Neurotransmitters are known to be involved in a number of disorders, including Alzheimer's disease. Victims of Alzheimer's disease suffer from loss of intellectual capacity, disintegration of personality, mental confusion, hallucinations, and aggressive-even violent-behavior. These symptoms are the result of progressive degeneration in many types of neurons in the brain. Forgetfulness, one of the earliest symptoms of Alzheimer's disease, is partly caused by the destruction of neurons that normally release the neurotransmitter acetylcholine. Medications that increase brain levels of acetylcholine have helped restore short-term memory and reduce mood swings in some Alzheimer's patients.
Neurotransmitters also play a role in Parkinson's disease, which slowly attacks the nervous system, causing symptoms that worsen over time. Fatigue, mental confusion, a masklike facial expression, stooping posture, shuffling gait, and problems with eating and speaking are among the difficulties suffered by Parkinson's victims. These symptoms have been partly linked to the deterioration and eventual death of neurons that run from the base of the brain to the basal ganglia, a collection of nerve cells that manufacture the neurotransmitter dopamine. The reasons why such neurons die are yet to be understood, but the related symptoms can be alleviated. L-dopa, or levodopa, widely used to treat Parkinson's disease, acts as a supplementary precursor for dopamine. It causes the surviving neurons in the basal ganglia to increase their production of dopamine, thereby compensating to some extent for the disabled neurons.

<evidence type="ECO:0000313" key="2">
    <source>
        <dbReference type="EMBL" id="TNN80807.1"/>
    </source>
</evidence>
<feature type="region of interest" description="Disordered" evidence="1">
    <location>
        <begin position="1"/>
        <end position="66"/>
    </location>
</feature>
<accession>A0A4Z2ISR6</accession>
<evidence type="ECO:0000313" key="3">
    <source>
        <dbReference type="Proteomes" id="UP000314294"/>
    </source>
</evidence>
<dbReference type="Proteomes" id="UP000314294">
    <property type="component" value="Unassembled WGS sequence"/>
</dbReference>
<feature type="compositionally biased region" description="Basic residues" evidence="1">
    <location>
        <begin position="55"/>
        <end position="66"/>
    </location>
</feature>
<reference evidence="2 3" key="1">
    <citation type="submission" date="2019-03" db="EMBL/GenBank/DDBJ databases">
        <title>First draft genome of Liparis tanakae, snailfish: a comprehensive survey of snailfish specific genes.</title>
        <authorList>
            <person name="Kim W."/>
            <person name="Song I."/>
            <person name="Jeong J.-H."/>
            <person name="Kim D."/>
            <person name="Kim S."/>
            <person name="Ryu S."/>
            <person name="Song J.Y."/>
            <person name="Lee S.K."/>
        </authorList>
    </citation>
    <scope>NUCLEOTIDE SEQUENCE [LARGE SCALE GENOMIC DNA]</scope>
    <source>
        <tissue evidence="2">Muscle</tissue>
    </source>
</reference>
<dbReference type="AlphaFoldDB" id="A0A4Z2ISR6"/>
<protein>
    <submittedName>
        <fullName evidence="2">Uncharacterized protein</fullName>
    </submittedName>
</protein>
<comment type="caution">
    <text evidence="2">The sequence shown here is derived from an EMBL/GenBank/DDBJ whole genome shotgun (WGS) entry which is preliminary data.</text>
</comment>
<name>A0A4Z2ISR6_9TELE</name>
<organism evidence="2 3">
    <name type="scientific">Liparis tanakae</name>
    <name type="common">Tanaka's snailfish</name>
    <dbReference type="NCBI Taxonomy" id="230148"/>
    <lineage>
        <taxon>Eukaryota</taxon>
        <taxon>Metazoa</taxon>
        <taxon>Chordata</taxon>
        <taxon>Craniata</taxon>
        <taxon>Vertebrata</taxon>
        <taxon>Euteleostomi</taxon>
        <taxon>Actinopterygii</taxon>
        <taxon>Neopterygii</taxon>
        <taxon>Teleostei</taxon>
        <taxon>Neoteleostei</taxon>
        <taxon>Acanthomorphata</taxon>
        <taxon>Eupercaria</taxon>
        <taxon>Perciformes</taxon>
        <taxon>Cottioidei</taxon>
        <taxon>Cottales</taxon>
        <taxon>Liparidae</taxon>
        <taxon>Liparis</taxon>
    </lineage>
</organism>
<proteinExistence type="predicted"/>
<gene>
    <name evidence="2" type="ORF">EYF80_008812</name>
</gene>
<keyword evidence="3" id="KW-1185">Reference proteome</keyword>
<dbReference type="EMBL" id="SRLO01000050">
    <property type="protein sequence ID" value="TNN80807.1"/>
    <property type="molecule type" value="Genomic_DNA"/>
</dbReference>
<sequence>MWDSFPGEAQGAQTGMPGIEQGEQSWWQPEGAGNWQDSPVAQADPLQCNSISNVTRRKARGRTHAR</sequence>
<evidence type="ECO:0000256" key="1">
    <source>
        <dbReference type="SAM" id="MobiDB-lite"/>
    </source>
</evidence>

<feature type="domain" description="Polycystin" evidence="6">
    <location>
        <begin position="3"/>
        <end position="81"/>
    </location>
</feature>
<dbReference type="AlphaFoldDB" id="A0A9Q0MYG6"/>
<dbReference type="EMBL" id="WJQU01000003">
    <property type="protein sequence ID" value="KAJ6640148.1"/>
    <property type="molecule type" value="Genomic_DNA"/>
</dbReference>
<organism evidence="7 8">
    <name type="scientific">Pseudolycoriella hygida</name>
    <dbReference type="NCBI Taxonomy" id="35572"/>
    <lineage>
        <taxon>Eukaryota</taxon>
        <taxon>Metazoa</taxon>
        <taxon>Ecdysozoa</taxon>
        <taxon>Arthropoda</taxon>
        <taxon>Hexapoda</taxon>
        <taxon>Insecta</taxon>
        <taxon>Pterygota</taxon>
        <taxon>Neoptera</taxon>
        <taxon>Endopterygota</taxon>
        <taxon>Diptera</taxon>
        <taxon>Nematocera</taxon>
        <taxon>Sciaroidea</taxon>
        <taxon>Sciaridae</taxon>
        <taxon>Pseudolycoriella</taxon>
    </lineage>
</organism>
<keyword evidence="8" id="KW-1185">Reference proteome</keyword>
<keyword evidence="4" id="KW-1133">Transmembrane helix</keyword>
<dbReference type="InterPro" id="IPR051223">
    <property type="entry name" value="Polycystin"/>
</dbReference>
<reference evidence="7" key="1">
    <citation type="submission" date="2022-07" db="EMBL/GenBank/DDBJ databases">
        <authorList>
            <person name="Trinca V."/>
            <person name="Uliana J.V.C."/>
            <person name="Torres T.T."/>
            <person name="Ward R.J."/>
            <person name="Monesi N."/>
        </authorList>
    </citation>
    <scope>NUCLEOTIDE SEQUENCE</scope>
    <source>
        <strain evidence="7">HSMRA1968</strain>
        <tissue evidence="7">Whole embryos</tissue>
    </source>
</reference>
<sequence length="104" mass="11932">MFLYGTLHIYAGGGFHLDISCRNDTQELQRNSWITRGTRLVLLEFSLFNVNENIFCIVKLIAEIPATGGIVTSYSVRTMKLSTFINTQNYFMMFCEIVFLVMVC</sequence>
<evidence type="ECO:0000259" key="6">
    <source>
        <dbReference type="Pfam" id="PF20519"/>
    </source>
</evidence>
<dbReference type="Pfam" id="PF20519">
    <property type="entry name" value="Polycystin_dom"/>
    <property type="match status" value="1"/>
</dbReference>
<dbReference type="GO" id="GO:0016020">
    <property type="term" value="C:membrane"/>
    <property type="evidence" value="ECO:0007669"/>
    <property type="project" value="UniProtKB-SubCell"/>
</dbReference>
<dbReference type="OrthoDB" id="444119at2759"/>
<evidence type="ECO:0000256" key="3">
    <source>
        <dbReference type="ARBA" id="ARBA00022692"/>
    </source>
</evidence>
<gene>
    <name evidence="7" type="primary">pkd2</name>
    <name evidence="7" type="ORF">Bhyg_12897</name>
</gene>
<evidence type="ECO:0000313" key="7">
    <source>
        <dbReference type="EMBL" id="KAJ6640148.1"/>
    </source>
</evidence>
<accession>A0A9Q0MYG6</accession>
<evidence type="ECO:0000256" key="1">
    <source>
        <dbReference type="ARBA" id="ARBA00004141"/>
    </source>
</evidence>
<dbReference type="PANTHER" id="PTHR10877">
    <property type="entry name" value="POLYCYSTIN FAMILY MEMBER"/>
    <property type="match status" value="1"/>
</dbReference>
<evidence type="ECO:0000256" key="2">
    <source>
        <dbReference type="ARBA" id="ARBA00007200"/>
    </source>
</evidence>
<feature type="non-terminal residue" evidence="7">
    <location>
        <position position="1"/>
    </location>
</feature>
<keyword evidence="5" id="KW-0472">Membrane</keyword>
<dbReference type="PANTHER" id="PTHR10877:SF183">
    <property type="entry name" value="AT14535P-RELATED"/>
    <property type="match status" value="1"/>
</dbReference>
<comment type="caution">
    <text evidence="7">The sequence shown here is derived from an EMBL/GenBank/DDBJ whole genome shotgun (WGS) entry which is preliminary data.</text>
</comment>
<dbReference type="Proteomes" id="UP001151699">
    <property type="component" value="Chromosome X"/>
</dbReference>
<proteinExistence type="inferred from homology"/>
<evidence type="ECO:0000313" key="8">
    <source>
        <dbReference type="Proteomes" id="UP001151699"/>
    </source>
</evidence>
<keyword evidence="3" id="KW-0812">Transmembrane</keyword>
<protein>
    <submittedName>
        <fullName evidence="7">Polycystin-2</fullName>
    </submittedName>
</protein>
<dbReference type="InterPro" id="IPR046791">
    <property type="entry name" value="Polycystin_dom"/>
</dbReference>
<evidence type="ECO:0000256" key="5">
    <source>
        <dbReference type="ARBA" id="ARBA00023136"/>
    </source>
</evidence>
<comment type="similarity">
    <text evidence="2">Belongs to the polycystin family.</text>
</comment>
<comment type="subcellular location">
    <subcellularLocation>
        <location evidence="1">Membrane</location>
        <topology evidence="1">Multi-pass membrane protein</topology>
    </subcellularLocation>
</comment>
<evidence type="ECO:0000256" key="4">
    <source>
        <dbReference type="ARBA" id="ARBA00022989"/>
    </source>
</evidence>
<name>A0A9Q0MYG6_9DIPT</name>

Many other effective drugs have been shown to act by influencing neurotransmitter behavior. Some drugs work by interfering with the interactions between neurotransmitters and intestinal receptors. For example, belladonna decreases intestinal cramps in such disorders as irritable bowel syndrome by blocking acetylcholine from combining with receptors. This process reduces nerve signals to the bowel wall, which prevents painful spasms.
Other drugs block the reuptake process. One well-known example is the drug fluoxetine (Prozac), which blocks the reuptake of serotonin. Serotonin then remains in the synapse for a longer time, and its ability to act as a signal is prolonged, which contributes to the relief of depression and the control of obsessive-compulsive behaviors.